Seth will have the angioplasty on Friday. He will stay Friday night after the procedure, but not the night before. This time it feels so uncertain because they call you the day before to tell you the time and what to do. Last time, I at least felt like I knew what was going on after they scheduled things. That's okay. We have a few days to hang out and stress. They wanted to do it next Monday, but I was not going to wait a whole week. We'll let you know more details on Thursday when we know more details. Seth is doing wonderfully--even sleeping through the night this past week. It's hard to believe his little heart is working so hard.

Ready for church.

Thursday, September 6, 2012

Seth has a setback

Hey, this is Randy . . .

Well, Seth had his first post-op check-up since leaving the hospital 2 months ago. Unfortunately, the news was not good. It was his second trip to the doctor today, so I'll start with the first.

A few weeks ago, I noticed an irregularity on Seth's lower back. It looked like a tiny hole just below his waist band. I mentioned it to our pediatrician, and it turned out to be a sacral dimple. I'd never heard of this problem, but apparently it's not all that uncommon. It could mean anything from "no problem" to a distant cousin of spina bifida known as a tethered spinal cord in which the spinal cord is attached to the skin on the lower back. This is unrelated to coarctation.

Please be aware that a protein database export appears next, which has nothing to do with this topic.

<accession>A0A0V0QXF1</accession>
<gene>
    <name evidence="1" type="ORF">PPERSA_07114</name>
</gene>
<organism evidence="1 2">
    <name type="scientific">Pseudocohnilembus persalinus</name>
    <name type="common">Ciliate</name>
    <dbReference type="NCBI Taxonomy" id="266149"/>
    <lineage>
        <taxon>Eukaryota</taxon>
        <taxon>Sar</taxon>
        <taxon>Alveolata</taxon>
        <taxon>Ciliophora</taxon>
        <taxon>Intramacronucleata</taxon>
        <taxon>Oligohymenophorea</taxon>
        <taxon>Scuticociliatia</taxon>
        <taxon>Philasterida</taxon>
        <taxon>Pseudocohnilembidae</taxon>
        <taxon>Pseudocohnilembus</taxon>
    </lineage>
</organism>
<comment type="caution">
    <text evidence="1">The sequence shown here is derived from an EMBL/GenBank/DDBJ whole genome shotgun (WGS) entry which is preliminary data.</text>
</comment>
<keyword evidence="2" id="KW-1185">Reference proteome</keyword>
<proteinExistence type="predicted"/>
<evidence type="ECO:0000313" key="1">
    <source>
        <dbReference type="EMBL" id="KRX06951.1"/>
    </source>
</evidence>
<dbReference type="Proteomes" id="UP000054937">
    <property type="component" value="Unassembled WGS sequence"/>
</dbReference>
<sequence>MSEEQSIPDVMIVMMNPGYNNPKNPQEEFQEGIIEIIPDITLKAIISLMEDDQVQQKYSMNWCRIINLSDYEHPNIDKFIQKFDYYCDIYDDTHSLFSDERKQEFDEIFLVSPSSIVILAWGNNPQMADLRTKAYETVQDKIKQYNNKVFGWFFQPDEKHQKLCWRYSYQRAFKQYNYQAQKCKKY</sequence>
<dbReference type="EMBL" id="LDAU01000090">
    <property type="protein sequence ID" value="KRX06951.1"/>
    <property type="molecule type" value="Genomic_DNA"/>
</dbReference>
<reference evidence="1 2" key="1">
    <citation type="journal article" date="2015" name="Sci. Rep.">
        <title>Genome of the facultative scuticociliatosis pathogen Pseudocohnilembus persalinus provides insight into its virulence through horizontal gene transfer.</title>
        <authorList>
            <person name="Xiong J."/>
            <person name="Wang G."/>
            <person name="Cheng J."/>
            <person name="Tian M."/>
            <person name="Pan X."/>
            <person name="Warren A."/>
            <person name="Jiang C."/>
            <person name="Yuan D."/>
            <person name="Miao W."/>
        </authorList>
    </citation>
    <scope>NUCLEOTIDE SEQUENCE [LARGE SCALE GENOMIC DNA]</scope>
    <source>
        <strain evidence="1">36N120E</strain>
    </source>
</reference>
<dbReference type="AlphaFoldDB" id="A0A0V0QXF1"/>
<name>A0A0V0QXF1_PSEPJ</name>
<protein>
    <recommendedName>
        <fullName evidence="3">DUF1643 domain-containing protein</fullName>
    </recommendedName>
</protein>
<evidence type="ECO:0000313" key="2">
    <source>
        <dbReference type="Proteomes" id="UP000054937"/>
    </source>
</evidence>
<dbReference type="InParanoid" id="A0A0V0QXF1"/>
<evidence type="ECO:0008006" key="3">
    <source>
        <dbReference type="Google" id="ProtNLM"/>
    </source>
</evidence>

Seth was great for his ultrasound even though he laid on his tummy for 20 minutes.
This morning Seth had an imaging done of the affected area and got the "all clear." His sacral dimple shouldn't affect his future in any way. Apparently people are walking around all over with this thing.

He even fell asleep after she wrapped him in a hospital towel. So comfy.
This afternoon at the coarctation check-up we got the bad news. The first thing they did was take Seth's blood pressure in his arms and legs. This is the easiest way to detect a narrow aorta. There is not supposed to be a difference of more than 10 in the systolic pressure. Seth's difference was around 35. That was a bad sign. The nurse brought the doctor in to double check everything. He noticed the same problem when he did the blood pressures without the machine and also heard a murmur. They continued with the echo to see what the problem was. Of course, the aorta has narrowed again for no known reason. The saddest part was Seth smiling and cooing at all the nurses, totally oblivious to the fact that our hearts were being broken all over again. We were totally unprepared for this news. He seems like a perfectly healthy child.

Seth has decided he likes to suck his thumb. It helped him relax during the echocardiogram.

The tech stepped aside so I could snap this picture of Seth sleeping during the echo.

Isn't he precious? He was amazing through all his tests.

So now, we go back to Primary Children's Hospital. He won't go through open heart surgery, but an angioplasty. This means they'll put a catheter through his arteries starting in his leg and use a balloon in an attempt to widen the aorta. He should only have to stay one night, but he will be completely under anesthesia. The coarctation isn't as severe this time, so Seth does not appear to be in any danger, and they hope this will solve the problem.